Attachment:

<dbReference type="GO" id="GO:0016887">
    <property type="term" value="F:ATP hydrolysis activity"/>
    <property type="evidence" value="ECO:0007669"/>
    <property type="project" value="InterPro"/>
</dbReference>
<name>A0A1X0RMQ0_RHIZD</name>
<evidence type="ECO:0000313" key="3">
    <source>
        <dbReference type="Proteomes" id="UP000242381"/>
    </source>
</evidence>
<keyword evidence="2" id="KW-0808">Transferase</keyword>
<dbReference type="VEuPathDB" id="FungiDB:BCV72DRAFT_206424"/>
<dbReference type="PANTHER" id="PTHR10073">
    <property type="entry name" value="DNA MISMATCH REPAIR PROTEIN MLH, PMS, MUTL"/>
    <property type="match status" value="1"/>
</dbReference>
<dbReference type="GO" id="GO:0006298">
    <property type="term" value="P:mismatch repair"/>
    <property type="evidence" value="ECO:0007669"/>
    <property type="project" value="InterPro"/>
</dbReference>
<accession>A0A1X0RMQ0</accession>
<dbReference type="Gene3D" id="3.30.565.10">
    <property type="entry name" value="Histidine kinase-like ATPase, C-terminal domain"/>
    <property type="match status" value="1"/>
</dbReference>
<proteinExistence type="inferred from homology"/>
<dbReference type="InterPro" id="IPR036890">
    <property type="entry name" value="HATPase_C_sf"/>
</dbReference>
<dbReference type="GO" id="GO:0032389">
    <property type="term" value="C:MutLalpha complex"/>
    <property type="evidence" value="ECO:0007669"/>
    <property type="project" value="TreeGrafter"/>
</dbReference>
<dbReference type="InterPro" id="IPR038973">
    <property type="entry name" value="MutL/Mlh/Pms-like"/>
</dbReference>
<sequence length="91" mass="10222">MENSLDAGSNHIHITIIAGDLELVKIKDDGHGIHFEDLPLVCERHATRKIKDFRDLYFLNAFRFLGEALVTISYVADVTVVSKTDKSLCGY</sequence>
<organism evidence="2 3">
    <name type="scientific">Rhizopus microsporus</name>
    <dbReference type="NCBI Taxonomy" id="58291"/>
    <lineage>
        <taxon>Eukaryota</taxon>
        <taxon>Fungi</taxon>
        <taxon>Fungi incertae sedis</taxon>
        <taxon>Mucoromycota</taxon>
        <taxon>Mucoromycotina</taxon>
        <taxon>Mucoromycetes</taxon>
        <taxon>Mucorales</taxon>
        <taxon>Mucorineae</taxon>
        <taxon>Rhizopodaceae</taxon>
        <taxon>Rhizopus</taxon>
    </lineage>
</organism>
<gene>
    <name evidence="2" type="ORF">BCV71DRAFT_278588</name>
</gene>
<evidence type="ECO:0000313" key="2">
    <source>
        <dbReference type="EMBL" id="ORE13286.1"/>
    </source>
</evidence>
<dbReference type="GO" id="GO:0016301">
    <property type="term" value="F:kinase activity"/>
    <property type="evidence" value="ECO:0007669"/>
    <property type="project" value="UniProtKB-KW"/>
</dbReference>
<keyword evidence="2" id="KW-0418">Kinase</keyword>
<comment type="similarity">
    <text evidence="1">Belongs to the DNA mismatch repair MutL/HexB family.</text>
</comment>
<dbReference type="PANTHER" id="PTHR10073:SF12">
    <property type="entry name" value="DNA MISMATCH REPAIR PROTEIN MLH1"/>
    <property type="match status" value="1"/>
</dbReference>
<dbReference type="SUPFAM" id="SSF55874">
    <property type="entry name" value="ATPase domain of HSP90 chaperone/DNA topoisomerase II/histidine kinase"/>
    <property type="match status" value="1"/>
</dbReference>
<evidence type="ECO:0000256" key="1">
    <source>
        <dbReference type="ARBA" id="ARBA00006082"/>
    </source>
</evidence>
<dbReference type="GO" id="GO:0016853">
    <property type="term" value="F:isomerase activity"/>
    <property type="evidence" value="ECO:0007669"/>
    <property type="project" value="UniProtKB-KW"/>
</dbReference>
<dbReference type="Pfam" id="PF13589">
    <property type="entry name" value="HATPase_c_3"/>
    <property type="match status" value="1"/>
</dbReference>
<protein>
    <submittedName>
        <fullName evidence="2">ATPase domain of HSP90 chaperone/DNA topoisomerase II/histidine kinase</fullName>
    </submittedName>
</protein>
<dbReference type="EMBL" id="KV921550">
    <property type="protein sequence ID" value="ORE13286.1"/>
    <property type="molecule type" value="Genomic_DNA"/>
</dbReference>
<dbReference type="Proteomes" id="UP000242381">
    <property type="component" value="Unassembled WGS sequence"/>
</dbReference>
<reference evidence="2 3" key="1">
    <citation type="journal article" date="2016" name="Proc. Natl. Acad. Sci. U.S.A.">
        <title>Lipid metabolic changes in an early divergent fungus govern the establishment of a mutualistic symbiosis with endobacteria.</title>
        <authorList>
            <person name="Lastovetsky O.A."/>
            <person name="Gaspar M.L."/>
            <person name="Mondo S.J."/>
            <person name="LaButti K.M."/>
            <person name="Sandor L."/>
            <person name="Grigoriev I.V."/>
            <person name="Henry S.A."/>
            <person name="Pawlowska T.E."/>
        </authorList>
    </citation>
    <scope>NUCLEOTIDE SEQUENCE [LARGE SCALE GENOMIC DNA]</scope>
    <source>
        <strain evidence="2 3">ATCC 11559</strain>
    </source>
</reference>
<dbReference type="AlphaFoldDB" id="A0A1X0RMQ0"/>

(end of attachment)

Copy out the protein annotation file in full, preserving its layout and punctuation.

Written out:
<dbReference type="GO" id="GO:0016887">
    <property type="term" value="F:ATP hydrolysis activity"/>
    <property type="evidence" value="ECO:0007669"/>
    <property type="project" value="InterPro"/>
</dbReference>
<name>A0A1X0RMQ0_RHIZD</name>
<evidence type="ECO:0000313" key="3">
    <source>
        <dbReference type="Proteomes" id="UP000242381"/>
    </source>
</evidence>
<keyword evidence="2" id="KW-0808">Transferase</keyword>
<dbReference type="VEuPathDB" id="FungiDB:BCV72DRAFT_206424"/>
<dbReference type="PANTHER" id="PTHR10073">
    <property type="entry name" value="DNA MISMATCH REPAIR PROTEIN MLH, PMS, MUTL"/>
    <property type="match status" value="1"/>
</dbReference>
<dbReference type="GO" id="GO:0006298">
    <property type="term" value="P:mismatch repair"/>
    <property type="evidence" value="ECO:0007669"/>
    <property type="project" value="InterPro"/>
</dbReference>
<accession>A0A1X0RMQ0</accession>
<dbReference type="Gene3D" id="3.30.565.10">
    <property type="entry name" value="Histidine kinase-like ATPase, C-terminal domain"/>
    <property type="match status" value="1"/>
</dbReference>
<proteinExistence type="inferred from homology"/>
<dbReference type="InterPro" id="IPR036890">
    <property type="entry name" value="HATPase_C_sf"/>
</dbReference>
<dbReference type="GO" id="GO:0032389">
    <property type="term" value="C:MutLalpha complex"/>
    <property type="evidence" value="ECO:0007669"/>
    <property type="project" value="TreeGrafter"/>
</dbReference>
<dbReference type="InterPro" id="IPR038973">
    <property type="entry name" value="MutL/Mlh/Pms-like"/>
</dbReference>
<sequence length="91" mass="10222">MENSLDAGSNHIHITIIAGDLELVKIKDDGHGIHFEDLPLVCERHATRKIKDFRDLYFLNAFRFLGEALVTISYVADVTVVSKTDKSLCGY</sequence>
<organism evidence="2 3">
    <name type="scientific">Rhizopus microsporus</name>
    <dbReference type="NCBI Taxonomy" id="58291"/>
    <lineage>
        <taxon>Eukaryota</taxon>
        <taxon>Fungi</taxon>
        <taxon>Fungi incertae sedis</taxon>
        <taxon>Mucoromycota</taxon>
        <taxon>Mucoromycotina</taxon>
        <taxon>Mucoromycetes</taxon>
        <taxon>Mucorales</taxon>
        <taxon>Mucorineae</taxon>
        <taxon>Rhizopodaceae</taxon>
        <taxon>Rhizopus</taxon>
    </lineage>
</organism>
<gene>
    <name evidence="2" type="ORF">BCV71DRAFT_278588</name>
</gene>
<evidence type="ECO:0000313" key="2">
    <source>
        <dbReference type="EMBL" id="ORE13286.1"/>
    </source>
</evidence>
<dbReference type="GO" id="GO:0016301">
    <property type="term" value="F:kinase activity"/>
    <property type="evidence" value="ECO:0007669"/>
    <property type="project" value="UniProtKB-KW"/>
</dbReference>
<keyword evidence="2" id="KW-0418">Kinase</keyword>
<comment type="similarity">
    <text evidence="1">Belongs to the DNA mismatch repair MutL/HexB family.</text>
</comment>
<dbReference type="PANTHER" id="PTHR10073:SF12">
    <property type="entry name" value="DNA MISMATCH REPAIR PROTEIN MLH1"/>
    <property type="match status" value="1"/>
</dbReference>
<dbReference type="SUPFAM" id="SSF55874">
    <property type="entry name" value="ATPase domain of HSP90 chaperone/DNA topoisomerase II/histidine kinase"/>
    <property type="match status" value="1"/>
</dbReference>
<evidence type="ECO:0000256" key="1">
    <source>
        <dbReference type="ARBA" id="ARBA00006082"/>
    </source>
</evidence>
<dbReference type="GO" id="GO:0016853">
    <property type="term" value="F:isomerase activity"/>
    <property type="evidence" value="ECO:0007669"/>
    <property type="project" value="UniProtKB-KW"/>
</dbReference>
<dbReference type="Pfam" id="PF13589">
    <property type="entry name" value="HATPase_c_3"/>
    <property type="match status" value="1"/>
</dbReference>
<protein>
    <submittedName>
        <fullName evidence="2">ATPase domain of HSP90 chaperone/DNA topoisomerase II/histidine kinase</fullName>
    </submittedName>
</protein>
<dbReference type="EMBL" id="KV921550">
    <property type="protein sequence ID" value="ORE13286.1"/>
    <property type="molecule type" value="Genomic_DNA"/>
</dbReference>
<dbReference type="Proteomes" id="UP000242381">
    <property type="component" value="Unassembled WGS sequence"/>
</dbReference>
<reference evidence="2 3" key="1">
    <citation type="journal article" date="2016" name="Proc. Natl. Acad. Sci. U.S.A.">
        <title>Lipid metabolic changes in an early divergent fungus govern the establishment of a mutualistic symbiosis with endobacteria.</title>
        <authorList>
            <person name="Lastovetsky O.A."/>
            <person name="Gaspar M.L."/>
            <person name="Mondo S.J."/>
            <person name="LaButti K.M."/>
            <person name="Sandor L."/>
            <person name="Grigoriev I.V."/>
            <person name="Henry S.A."/>
            <person name="Pawlowska T.E."/>
        </authorList>
    </citation>
    <scope>NUCLEOTIDE SEQUENCE [LARGE SCALE GENOMIC DNA]</scope>
    <source>
        <strain evidence="2 3">ATCC 11559</strain>
    </source>
</reference>
<dbReference type="AlphaFoldDB" id="A0A1X0RMQ0"/>